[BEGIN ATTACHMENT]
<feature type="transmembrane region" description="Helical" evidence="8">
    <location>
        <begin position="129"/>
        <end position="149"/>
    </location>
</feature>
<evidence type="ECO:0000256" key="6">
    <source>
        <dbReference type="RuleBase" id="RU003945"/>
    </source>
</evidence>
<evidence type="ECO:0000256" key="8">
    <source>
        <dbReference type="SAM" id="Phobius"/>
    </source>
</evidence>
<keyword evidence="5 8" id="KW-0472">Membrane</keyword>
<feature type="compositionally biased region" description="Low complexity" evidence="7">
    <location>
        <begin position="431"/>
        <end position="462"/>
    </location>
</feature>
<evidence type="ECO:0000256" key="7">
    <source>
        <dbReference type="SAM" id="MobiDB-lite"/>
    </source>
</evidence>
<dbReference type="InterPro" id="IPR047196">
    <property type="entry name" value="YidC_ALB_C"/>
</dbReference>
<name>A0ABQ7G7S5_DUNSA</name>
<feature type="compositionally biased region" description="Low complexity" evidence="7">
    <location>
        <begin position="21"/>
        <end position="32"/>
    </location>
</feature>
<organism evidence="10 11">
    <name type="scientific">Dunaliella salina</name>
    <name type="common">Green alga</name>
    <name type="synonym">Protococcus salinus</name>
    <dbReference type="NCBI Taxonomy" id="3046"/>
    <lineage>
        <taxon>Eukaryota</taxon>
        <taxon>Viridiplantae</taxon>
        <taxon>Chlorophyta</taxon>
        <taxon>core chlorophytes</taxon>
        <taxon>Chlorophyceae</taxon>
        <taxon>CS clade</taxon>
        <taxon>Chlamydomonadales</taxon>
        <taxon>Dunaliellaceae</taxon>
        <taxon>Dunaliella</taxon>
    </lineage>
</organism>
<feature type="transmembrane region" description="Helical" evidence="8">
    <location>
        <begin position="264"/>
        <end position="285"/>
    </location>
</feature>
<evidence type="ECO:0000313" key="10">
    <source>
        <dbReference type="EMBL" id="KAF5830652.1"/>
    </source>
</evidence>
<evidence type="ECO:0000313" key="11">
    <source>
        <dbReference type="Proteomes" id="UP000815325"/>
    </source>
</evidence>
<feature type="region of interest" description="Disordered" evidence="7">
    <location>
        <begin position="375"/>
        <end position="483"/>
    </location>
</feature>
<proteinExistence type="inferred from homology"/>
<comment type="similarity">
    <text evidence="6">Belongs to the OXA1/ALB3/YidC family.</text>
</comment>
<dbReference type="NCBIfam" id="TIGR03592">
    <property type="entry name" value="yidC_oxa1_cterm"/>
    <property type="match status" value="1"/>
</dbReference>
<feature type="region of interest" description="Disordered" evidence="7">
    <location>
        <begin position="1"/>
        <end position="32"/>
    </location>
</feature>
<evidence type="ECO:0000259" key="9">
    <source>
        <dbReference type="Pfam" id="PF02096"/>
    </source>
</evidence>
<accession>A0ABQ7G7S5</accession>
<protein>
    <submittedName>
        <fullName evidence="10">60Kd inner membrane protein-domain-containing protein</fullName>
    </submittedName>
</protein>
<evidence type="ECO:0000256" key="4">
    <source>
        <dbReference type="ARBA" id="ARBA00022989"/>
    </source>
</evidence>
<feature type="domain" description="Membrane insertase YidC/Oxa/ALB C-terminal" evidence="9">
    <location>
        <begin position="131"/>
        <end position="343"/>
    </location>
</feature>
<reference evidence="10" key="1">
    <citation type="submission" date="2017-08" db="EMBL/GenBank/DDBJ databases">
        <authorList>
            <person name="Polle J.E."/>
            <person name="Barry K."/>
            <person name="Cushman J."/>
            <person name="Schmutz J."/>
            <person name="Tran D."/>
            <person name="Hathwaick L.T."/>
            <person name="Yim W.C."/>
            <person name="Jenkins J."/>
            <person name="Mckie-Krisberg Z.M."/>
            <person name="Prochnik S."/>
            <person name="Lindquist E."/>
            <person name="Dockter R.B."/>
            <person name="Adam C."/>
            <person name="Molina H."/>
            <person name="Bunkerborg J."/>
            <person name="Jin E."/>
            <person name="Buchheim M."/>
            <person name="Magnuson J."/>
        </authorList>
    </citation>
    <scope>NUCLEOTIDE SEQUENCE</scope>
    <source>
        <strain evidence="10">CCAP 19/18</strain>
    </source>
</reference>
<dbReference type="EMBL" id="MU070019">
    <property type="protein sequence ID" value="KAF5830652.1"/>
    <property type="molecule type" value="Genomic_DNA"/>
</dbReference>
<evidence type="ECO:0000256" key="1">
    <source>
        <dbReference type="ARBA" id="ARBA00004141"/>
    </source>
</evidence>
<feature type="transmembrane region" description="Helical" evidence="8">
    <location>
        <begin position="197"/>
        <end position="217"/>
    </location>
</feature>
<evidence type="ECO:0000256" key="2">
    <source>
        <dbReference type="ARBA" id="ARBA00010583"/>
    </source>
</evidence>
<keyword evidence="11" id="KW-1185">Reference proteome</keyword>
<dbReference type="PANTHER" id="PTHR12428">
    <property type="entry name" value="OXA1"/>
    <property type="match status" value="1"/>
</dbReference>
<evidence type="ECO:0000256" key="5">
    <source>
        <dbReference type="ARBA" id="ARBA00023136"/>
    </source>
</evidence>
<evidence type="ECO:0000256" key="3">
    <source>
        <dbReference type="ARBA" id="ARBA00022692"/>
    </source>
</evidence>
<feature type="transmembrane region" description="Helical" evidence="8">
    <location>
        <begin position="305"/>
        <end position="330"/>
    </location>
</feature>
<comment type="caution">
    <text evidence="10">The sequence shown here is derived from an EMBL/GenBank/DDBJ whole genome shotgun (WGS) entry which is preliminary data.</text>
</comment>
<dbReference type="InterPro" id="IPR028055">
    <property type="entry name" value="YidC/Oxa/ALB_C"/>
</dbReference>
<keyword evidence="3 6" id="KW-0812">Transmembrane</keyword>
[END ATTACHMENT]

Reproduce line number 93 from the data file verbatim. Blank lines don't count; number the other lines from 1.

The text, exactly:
    <source>